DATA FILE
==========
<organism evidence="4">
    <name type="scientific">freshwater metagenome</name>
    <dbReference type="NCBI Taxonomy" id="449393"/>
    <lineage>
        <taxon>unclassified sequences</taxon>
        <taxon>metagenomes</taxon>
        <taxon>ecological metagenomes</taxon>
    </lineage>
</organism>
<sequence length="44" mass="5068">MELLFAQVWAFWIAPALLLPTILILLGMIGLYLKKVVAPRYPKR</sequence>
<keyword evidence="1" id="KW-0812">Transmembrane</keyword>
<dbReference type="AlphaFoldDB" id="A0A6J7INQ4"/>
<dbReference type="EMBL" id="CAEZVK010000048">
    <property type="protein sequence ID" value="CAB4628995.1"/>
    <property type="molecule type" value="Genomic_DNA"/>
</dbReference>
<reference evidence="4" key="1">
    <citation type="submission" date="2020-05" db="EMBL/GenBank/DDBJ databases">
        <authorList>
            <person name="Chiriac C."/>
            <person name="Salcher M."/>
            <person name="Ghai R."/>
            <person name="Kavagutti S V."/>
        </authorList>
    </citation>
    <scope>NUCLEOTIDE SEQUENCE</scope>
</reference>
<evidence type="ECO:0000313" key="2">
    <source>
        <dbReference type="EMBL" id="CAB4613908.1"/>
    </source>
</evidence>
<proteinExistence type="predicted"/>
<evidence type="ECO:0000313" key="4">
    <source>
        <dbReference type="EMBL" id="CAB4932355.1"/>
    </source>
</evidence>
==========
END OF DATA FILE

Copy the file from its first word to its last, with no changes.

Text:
<organism evidence="4">
    <name type="scientific">freshwater metagenome</name>
    <dbReference type="NCBI Taxonomy" id="449393"/>
    <lineage>
        <taxon>unclassified sequences</taxon>
        <taxon>metagenomes</taxon>
        <taxon>ecological metagenomes</taxon>
    </lineage>
</organism>
<sequence length="44" mass="5068">MELLFAQVWAFWIAPALLLPTILILLGMIGLYLKKVVAPRYPKR</sequence>
<keyword evidence="1" id="KW-0812">Transmembrane</keyword>
<dbReference type="AlphaFoldDB" id="A0A6J7INQ4"/>
<dbReference type="EMBL" id="CAEZVK010000048">
    <property type="protein sequence ID" value="CAB4628995.1"/>
    <property type="molecule type" value="Genomic_DNA"/>
</dbReference>
<reference evidence="4" key="1">
    <citation type="submission" date="2020-05" db="EMBL/GenBank/DDBJ databases">
        <authorList>
            <person name="Chiriac C."/>
            <person name="Salcher M."/>
            <person name="Ghai R."/>
            <person name="Kavagutti S V."/>
        </authorList>
    </citation>
    <scope>NUCLEOTIDE SEQUENCE</scope>
</reference>
<evidence type="ECO:0000313" key="2">
    <source>
        <dbReference type="EMBL" id="CAB4613908.1"/>
    </source>
</evidence>
<proteinExistence type="predicted"/>
<evidence type="ECO:0000313" key="4">
    <source>
        <dbReference type="EMBL" id="CAB4932355.1"/>
    </source>
</evidence>